This article discusses two-factor authentication apps, which feature different functionalities, are based on different principles but serve one purpose – reliable protection of access to sensitive information. Today, we will try to review some of the most popular applications for one-time passwords generation from the Google Play market and two hardware OTP tokens that can replace two-factor authentication apps. There are a lot of convenient or security-oriented features that the apps’ and OTP tokens’ authors offer. Let’s finally figure out some of the pros and cons of each. Turn on all security features like two-factor authentication. People who do that generally don’t get hacked. Don’t care? You will when you get hacked. Do the same for your email and other social services, too. Robert Scoble Google Authenticator Google two-factor authentication app is probably the most popular and best known among 2FA evangelists. It’s free, handy, and offered on many websites by default. Let’s have a look at its features: User-friendly. Google Authenticator has decisive, easy to use, clear UI (user interface) that even a child would find informative. Besides, it should be noted that the software works on almost all versions of Android and takes no more than 2 MB, which is significant for owners of phones with a small amount of RAM. TOTP and HOTP algorithms. Google Authenticator app supports both Time-based One-Time Password (TOTP) and HMAC-based one-time password (HOTP) OTP generation algorithms, which allows using it with more resources. TOTP is more widespread and reliable – this is an algorithm in which time is used as one of the parameters for one-time passwords generation. Though there are still websites using HOTP algorithm where the counter is used to compute the passwords. The lifetime of all OTP passwords generated according to TOTP or HOTP algorithms is 60 seconds, i.e. every minute a new password is created. No need for network connection.The use of such OTP generation algorithms allows Google Authenticator to work without the network connection. The same one-time passwords would be generated on your smartphone without access to the Internet or cellular network and on the authentication server (in client-server paradigm), if the one-time passwords match, you get access to your account. Many accounts in one place. You can use one app for all your accounts on different websites as well as for your multiple accounts on one website. This is very convenient when compared with SMS authentication, but mind that you may have a lot of troubles when losing or wiping a phone if you don’t take care of Google Authenticator backup. Are there any drawbacks in Google Authenticator? Here we have some black clouds above the app: There is no built-in possibility to backup your data. It means that the users must renew information each time they change the phone or account. They say it’s not quite convenient to use this app if you turn on 2-factor authentication for more than 4 websites. Four one-time passwords are enough to occupy the whole screen and if you have, for example, 12 accounts, you won’t see all passwords at a glance. Google two-factor authentication app could be the most known one, but let’s be honest – there are many other analogs on the market today. | Read also: Will Google’s Authentication without Passwords Be Safe? Authy 2-Factor...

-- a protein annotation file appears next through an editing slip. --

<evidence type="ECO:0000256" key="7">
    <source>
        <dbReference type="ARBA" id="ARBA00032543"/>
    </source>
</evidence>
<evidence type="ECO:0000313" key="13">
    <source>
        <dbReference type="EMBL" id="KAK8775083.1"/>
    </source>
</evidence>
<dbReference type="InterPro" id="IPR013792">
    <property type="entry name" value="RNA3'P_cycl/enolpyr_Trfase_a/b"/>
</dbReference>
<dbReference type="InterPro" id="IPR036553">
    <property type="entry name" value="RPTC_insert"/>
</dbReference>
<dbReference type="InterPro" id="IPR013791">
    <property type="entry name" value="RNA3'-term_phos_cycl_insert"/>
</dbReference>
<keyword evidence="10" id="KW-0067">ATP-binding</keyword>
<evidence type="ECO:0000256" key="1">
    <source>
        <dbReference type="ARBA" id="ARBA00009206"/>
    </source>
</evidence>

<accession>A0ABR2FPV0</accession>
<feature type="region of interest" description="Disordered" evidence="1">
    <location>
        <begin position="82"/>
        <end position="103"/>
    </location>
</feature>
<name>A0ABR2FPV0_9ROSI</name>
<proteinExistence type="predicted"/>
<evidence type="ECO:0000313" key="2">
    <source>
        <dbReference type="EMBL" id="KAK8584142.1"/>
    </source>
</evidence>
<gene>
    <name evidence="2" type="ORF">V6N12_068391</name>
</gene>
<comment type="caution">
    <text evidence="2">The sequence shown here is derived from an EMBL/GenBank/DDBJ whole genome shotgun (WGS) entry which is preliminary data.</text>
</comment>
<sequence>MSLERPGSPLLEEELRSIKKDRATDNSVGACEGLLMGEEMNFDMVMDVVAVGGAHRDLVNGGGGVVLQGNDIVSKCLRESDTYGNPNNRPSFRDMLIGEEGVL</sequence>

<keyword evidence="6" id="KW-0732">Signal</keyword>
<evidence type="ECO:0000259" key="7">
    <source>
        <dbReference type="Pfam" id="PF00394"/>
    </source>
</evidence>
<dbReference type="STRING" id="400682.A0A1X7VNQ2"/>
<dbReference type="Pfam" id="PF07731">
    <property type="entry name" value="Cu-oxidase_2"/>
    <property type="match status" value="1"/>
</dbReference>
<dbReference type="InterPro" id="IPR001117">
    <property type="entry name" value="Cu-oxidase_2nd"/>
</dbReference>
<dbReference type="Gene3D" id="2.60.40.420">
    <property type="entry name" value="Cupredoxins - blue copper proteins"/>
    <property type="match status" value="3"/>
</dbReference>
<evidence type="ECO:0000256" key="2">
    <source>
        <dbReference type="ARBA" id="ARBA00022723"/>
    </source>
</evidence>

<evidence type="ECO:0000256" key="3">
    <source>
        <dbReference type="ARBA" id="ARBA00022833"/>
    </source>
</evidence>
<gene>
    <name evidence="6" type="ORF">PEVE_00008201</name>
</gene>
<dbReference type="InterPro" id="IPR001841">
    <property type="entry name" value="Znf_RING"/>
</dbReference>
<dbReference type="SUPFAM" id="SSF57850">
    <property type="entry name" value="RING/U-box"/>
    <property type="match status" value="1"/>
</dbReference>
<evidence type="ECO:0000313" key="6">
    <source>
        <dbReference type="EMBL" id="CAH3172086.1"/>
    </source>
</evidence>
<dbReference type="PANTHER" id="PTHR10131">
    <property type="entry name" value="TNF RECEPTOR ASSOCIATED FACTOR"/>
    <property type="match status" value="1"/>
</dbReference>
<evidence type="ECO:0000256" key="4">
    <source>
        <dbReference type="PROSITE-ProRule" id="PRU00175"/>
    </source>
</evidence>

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The Pros and Cons of Different Two-Factor Authentication Types and Methods

Posted by on 19:21 in Engineering, R&D | 1 comment

The Pros and Cons of Different Two-Factor Authentication Types and Methods